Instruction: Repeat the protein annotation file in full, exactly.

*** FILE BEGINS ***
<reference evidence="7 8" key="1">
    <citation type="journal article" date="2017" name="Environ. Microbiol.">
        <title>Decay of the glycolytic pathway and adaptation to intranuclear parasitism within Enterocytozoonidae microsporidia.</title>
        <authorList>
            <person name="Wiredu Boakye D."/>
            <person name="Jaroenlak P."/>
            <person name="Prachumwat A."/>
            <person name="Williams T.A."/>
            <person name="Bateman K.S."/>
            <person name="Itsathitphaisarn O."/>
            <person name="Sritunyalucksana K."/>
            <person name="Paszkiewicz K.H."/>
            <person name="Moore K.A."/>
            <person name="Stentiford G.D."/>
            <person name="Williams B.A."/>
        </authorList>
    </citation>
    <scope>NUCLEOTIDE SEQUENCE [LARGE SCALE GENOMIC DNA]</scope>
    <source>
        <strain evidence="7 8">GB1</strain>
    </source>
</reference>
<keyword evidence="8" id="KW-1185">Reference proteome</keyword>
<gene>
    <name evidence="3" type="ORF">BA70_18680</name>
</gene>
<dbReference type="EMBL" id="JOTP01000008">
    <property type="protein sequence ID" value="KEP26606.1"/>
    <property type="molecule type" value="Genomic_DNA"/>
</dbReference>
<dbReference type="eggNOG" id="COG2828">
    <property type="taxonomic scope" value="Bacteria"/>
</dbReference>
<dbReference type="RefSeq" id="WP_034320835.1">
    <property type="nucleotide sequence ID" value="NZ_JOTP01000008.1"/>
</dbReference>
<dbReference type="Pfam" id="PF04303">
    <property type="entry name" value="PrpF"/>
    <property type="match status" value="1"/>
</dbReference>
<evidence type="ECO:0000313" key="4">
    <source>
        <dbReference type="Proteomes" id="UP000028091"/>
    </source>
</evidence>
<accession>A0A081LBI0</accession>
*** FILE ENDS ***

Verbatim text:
<reference evidence="7 8" key="1">
    <citation type="journal article" date="2017" name="Environ. Microbiol.">
        <title>Decay of the glycolytic pathway and adaptation to intranuclear parasitism within Enterocytozoonidae microsporidia.</title>
        <authorList>
            <person name="Wiredu Boakye D."/>
            <person name="Jaroenlak P."/>
            <person name="Prachumwat A."/>
            <person name="Williams T.A."/>
            <person name="Bateman K.S."/>
            <person name="Itsathitphaisarn O."/>
            <person name="Sritunyalucksana K."/>
            <person name="Paszkiewicz K.H."/>
            <person name="Moore K.A."/>
            <person name="Stentiford G.D."/>
            <person name="Williams B.A."/>
        </authorList>
    </citation>
    <scope>NUCLEOTIDE SEQUENCE [LARGE SCALE GENOMIC DNA]</scope>
    <source>
        <strain evidence="7 8">GB1</strain>
    </source>
</reference>
<keyword evidence="8" id="KW-1185">Reference proteome</keyword>
<gene>
    <name evidence="3" type="ORF">BA70_18680</name>
</gene>
<dbReference type="EMBL" id="JOTP01000008">
    <property type="protein sequence ID" value="KEP26606.1"/>
    <property type="molecule type" value="Genomic_DNA"/>
</dbReference>
<dbReference type="eggNOG" id="COG2828">
    <property type="taxonomic scope" value="Bacteria"/>
</dbReference>
<dbReference type="RefSeq" id="WP_034320835.1">
    <property type="nucleotide sequence ID" value="NZ_JOTP01000008.1"/>
</dbReference>
<dbReference type="Pfam" id="PF04303">
    <property type="entry name" value="PrpF"/>
    <property type="match status" value="1"/>
</dbReference>
<evidence type="ECO:0000313" key="4">
    <source>
        <dbReference type="Proteomes" id="UP000028091"/>
    </source>
</evidence>
<accession>A0A081LBI0</accession>